Giant Cloud Arch, Milk Crate Pavilion and Tracey Emin Art to Join Sydney Forever

The City of Sydney has unveiled the first phase of George Street's super revamp.

Shannon Connellan
Published on July 29, 2014

Teetering over 50 metres above George Street beside Sydney Town Hall, a streamlined, cloud-shaped arch is one of three brand new public artworks coming to Sydney's CBD — to be installed as part of the City of Sydney's George Street-based revamp. An oversized milk crate pavilion and 60 delicate handmade bronze bird sculptures by notorious British artist Tracey Emin have also been confirmed by the City of Sydney today.

Designed by Tokyo-based architect and artist Junya Ishigami — winner of the coveted Golden Lion for Best Project at the 12th Venice Architecture Biennale and visiting professor at the Harvard Graduate School of Design — Cloud Arch will act as a gateway to the newly pedestrian-friendly George Street, with the brand new light rail passing right underneath it — kind of like an elegant, minimalist Colossus of Rhodes for Sydney's CBD.

"Green, global and connected are the characteristics of the new Sydney, and this new public space about to be created in George Street will be the exact manifestation of these qualities," says Ishigami. "Good public policy is not, in itself, enough — there is a need for a new symbol to embody and communicate these qualities to the world. The Cloud is that new symbol, comprehensible to all. The Cloud evokes comfort, openness and freedom."

At 50 metres high and significantly ribbony, you might be wondering how Cloud Arch will stand up to those pesky CBD wind gusts or densely-populated flocks of art-hating birds. Using a single box beam as the central construction framework, Ishigami's tapered steel plates will apparently stand up to the elements without a hitch. Cloud Arch will also change shape from wherever you're getting a crick neck looking at it around the CBD, classic perspectival win (it should be visible from as far north as Wynyard station, the Coca Cola sign on Darlinghurst Road to the east and Liverpool Street to the south).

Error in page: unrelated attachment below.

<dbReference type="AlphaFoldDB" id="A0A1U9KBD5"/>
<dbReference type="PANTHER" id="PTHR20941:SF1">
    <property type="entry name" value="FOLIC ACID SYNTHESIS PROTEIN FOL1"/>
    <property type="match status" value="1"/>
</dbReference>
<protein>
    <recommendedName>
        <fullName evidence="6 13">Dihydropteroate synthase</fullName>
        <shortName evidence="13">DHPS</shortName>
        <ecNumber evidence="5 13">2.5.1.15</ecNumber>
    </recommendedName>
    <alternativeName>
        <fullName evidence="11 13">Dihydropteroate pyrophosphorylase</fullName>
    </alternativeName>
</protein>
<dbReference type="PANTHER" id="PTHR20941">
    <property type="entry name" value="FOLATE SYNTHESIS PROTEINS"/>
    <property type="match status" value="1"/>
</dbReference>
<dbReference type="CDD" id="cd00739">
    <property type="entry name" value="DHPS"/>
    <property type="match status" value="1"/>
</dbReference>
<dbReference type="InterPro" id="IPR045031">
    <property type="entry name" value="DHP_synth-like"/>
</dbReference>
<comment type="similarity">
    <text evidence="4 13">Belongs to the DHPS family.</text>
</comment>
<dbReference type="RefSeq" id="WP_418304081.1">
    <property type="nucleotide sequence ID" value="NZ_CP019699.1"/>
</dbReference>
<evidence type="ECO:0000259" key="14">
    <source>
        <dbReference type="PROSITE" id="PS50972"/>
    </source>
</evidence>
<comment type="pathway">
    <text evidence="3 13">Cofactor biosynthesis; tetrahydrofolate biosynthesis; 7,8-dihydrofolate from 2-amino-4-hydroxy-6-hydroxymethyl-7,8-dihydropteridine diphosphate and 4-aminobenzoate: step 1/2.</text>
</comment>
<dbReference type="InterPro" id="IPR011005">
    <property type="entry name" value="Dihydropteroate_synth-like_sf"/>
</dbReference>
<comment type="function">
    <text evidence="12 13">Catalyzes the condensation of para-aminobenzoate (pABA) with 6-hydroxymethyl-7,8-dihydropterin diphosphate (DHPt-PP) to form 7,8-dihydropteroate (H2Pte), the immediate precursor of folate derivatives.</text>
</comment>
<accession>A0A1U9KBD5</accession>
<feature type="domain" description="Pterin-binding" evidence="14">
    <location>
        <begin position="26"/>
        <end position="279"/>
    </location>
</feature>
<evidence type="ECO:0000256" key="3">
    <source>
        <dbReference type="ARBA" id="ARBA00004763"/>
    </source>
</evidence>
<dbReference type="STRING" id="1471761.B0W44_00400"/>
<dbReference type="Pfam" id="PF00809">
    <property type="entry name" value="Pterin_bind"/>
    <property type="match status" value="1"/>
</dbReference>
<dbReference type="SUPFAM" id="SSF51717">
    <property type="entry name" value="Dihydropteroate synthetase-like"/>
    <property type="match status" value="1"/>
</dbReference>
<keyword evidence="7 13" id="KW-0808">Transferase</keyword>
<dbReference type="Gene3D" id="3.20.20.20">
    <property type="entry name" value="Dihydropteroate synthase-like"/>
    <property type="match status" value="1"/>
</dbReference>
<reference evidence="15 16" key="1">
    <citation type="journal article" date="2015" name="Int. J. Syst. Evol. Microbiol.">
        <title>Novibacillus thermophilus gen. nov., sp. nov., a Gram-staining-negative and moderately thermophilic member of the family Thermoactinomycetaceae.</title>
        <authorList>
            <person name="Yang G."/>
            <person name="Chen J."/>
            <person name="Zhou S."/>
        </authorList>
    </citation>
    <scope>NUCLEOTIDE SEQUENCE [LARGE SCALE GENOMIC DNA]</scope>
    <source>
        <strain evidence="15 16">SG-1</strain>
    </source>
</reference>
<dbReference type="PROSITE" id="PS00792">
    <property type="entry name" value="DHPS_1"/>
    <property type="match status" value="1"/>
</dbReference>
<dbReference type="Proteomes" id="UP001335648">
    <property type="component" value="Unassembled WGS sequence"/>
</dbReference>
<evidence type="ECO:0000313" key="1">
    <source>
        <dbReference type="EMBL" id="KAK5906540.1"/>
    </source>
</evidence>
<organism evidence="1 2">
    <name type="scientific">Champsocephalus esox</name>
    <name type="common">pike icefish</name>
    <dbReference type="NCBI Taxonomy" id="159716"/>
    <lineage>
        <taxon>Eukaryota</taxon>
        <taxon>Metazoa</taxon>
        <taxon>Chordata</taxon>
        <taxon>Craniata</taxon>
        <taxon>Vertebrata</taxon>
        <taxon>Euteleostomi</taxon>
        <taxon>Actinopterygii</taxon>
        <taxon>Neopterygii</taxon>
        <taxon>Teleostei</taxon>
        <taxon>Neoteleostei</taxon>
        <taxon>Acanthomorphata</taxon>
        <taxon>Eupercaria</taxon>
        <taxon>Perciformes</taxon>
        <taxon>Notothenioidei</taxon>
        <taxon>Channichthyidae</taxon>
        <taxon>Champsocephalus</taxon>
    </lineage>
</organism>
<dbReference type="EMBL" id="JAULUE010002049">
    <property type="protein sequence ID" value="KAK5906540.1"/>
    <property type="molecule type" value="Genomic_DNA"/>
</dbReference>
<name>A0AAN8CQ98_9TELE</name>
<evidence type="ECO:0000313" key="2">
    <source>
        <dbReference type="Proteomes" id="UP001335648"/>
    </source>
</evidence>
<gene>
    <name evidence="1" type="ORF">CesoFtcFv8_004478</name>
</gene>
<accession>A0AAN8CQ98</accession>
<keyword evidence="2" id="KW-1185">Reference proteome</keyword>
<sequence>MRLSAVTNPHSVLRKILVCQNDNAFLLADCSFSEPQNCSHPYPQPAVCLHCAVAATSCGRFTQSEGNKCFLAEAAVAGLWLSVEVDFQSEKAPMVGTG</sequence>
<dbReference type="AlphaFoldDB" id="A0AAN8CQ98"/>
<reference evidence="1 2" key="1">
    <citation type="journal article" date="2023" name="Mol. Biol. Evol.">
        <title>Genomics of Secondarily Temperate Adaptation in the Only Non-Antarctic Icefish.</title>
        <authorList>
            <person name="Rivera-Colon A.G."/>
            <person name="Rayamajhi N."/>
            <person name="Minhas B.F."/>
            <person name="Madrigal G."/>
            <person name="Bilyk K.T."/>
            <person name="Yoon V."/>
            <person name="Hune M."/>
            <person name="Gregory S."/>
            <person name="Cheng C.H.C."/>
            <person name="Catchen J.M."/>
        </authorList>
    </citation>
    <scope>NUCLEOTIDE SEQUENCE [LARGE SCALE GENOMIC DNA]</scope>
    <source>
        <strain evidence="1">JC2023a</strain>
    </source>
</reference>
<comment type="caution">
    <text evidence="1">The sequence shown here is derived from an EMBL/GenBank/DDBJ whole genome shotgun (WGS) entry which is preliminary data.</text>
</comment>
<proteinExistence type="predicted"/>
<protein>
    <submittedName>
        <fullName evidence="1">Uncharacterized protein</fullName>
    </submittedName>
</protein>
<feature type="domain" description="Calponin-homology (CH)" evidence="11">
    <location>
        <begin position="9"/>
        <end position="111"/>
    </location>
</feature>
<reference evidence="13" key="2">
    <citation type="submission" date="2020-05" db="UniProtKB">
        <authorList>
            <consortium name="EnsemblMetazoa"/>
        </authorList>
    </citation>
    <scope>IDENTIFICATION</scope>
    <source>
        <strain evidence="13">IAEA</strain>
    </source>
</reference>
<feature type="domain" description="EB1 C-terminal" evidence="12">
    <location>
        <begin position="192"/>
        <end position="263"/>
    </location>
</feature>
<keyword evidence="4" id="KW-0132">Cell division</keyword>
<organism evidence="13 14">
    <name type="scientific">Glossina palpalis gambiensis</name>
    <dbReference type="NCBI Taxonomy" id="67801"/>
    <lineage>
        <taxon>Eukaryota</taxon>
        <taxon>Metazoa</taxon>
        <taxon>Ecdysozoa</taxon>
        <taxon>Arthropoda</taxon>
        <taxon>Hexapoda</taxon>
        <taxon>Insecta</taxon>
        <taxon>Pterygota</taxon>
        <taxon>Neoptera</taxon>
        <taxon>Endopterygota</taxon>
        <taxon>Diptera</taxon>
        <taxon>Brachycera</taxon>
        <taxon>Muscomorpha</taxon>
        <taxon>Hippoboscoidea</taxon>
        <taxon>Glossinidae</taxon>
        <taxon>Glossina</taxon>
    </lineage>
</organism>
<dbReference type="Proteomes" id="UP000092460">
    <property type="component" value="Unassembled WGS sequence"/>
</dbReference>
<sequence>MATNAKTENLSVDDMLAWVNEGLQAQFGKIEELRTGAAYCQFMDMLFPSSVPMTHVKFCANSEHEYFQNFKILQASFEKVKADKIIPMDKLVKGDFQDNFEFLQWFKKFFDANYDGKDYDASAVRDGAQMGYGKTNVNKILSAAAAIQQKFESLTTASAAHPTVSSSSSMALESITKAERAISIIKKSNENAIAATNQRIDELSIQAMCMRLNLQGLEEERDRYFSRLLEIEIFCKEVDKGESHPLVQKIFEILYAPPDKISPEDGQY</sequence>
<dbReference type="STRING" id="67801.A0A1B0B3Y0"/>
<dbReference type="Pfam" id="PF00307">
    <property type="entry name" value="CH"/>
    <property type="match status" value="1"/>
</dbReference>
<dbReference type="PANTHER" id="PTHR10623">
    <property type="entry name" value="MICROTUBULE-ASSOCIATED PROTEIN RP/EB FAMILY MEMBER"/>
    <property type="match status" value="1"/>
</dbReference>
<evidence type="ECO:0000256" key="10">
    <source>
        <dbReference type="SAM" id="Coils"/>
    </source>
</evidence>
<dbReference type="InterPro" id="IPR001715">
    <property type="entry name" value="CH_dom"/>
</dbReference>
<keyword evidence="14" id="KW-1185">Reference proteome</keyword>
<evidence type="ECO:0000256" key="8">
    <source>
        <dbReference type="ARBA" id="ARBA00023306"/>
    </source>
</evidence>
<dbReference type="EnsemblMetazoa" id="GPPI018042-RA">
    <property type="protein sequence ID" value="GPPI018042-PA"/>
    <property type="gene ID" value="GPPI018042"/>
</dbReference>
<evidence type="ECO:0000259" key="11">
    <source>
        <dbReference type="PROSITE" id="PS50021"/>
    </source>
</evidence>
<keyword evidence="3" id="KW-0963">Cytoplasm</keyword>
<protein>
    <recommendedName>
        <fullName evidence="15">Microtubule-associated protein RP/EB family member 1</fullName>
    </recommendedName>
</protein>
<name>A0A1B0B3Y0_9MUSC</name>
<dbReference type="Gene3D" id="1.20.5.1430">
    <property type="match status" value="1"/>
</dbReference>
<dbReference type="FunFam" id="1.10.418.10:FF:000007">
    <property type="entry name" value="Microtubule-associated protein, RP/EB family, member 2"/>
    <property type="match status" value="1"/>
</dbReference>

Meanwhile, in the southern end of the city, an oversized milk crate will make Belmore Park its new snuggly home. Nestled next to Central Station, the 13.7 metre high, milk crate-shaped pavilion has been designed by Sydney-based, Egyptian-born artist Hany Armanious. Ol' Milky (not it's actual title, it's really called Pavilion but this kid's sticking with Ol' Milky) will offer seats and lighting within its 42:1 enlarged body, breathing new life into the somewhat raggedy Belmore Park.

"Pavilion is a representation of the most humble and ubiquitous of urban forms... transformed into a grandiose and extravagant public oasis," says Armanious. "At such a scale it assumes the authority and majestic beauty of a gothic cathedral or Greek temple, while remaining intrinsically contemporary.

"Belmore Park is one of the few clear open spaces in central Sydney and is therefore a natural meeting place... Pavilion is a bold interpretation of a pavilion for all, a place for contemplation and repose, but also performance, community gatherings and ceremony."